Skip to main content

Alumni Spotlight: James Roman

A Q&A with organist James Roman.

Q: What was the year and degree you received from The University of Houston’s College of the Arts? 

A: In 2020 I received a Certificate in Music Performance (organ) under the instruction of Professor Daryl Robinson. 

Q: Where has your [arts] career taken you since graduation? 

A: Like most artists in the COVID era, things are at a bit of a standstill at the moment, but I’m finally beginning to see light at the end of the tunnel! Concerts that I had on the calendar in 2020 are beginning to be rescheduled and there are even some new engagements that have come up as well. I was and still am very fortunate to be employed full-time at St. Luke’s United Methodist Church here in Houston all throughout my certificate program at UH. So, I’m lucky that my employment situation has not been negatively affected like many of my colleagues. That said, I’ve been fortunate to have several concert engagements put on the books and even had my first journal article published as a direct result of my time at UH! 

Q: Is there one thing that has surprised you about a career in the arts that you didn’t expect? 

A: Probably the amount of really amazing things that I get to do and be a part of on a regular basisIn my current position at St. Luke’s, over the course of a year, we’ll host world-renowned choral ensembles like Voces8 and Conspirare, have a 40-piece orchestra and full choir for our annual Christmas Festival, work with incredible composers and musicians like Howard Goodall James Whitbourn, and Bob Chilcott and offer ten or so musicals and plays through our theater program – just to name a few! I get to be a part of all those things in some form or another in addition to the “normal” part of my job. It’s easy to get swept up in all the details and take things for granted. There are days when I have to force myself to take a step back and appreciate what I get to do. Rarely do I have “another day at the office” and when I do, it’s usually a welcome break! I think when I first decided to become a musician, primarily a church musician, I expected a level of monotony – Sunday services, practice, weekly choir rehearsal, practice, wash, rinse, and repeat. Of course, I still do those things, but they are the tip of the iceberg.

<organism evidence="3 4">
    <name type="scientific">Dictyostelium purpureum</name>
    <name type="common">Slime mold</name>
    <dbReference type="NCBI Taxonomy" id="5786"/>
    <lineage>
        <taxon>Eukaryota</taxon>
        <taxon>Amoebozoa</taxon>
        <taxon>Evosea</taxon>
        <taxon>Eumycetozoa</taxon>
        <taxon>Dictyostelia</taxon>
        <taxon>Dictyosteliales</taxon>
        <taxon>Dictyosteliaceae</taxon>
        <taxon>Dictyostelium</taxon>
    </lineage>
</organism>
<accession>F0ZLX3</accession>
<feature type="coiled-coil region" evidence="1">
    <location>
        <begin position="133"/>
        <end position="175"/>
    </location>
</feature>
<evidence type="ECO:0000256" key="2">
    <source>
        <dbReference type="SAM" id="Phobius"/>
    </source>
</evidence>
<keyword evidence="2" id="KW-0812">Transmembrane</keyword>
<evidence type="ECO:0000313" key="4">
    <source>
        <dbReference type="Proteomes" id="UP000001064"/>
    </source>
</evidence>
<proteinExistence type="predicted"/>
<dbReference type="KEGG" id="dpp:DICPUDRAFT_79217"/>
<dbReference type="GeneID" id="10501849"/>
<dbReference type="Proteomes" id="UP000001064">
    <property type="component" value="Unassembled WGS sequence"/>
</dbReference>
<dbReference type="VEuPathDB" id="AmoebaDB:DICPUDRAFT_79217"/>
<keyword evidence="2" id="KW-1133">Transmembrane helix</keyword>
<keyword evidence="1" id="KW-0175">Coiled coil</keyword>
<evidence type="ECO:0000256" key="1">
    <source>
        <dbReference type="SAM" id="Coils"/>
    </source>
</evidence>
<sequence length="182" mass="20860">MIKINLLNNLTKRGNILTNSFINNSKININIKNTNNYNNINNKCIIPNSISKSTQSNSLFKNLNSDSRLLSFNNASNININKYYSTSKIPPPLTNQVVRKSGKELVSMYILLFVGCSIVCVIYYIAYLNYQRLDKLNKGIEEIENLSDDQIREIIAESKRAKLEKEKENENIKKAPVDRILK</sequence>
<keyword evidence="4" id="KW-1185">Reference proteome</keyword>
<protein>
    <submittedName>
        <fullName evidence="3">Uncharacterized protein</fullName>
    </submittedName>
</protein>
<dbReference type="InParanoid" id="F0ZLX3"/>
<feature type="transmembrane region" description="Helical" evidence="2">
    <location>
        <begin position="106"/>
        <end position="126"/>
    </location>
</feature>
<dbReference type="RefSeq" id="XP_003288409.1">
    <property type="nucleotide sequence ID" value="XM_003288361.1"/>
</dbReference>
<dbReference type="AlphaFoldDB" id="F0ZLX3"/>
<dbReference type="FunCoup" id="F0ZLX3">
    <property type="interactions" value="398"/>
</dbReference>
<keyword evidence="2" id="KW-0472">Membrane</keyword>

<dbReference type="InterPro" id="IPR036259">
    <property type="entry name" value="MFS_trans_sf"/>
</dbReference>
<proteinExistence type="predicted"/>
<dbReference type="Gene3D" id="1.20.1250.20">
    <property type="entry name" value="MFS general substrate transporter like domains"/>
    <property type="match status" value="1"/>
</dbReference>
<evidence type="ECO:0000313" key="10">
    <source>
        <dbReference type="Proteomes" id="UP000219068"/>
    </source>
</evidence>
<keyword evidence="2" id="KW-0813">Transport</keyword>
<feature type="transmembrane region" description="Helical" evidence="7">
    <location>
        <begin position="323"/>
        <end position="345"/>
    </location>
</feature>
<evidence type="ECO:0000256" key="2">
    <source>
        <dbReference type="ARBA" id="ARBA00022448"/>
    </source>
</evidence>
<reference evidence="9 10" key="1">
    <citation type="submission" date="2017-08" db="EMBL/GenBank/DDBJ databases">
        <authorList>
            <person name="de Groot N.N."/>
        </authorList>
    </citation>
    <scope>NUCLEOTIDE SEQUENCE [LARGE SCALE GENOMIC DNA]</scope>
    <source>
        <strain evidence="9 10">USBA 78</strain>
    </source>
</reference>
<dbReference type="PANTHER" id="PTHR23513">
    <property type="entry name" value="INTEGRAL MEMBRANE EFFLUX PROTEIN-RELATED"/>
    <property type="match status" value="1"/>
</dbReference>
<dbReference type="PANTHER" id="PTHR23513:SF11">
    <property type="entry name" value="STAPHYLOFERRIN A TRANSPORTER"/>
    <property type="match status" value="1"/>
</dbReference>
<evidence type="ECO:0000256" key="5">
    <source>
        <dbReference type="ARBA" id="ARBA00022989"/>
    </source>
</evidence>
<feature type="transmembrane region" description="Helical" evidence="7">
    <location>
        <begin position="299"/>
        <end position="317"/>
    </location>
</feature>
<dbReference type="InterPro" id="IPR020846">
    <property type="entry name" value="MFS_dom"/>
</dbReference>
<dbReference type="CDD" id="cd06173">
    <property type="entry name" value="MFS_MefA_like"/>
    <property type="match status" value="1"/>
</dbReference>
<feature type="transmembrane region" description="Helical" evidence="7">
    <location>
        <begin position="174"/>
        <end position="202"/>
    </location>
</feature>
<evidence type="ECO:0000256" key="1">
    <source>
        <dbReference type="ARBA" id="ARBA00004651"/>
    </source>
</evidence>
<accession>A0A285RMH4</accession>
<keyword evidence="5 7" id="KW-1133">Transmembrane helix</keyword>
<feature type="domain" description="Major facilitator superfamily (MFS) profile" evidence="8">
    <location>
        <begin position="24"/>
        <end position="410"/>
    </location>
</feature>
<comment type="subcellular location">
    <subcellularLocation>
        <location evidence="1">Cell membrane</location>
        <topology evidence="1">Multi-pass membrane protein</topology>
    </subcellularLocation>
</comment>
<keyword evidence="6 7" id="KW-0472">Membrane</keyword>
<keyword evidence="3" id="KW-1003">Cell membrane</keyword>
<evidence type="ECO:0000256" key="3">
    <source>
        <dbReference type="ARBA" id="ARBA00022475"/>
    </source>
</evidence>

Q: What accomplishments in your career do you feel most proud of?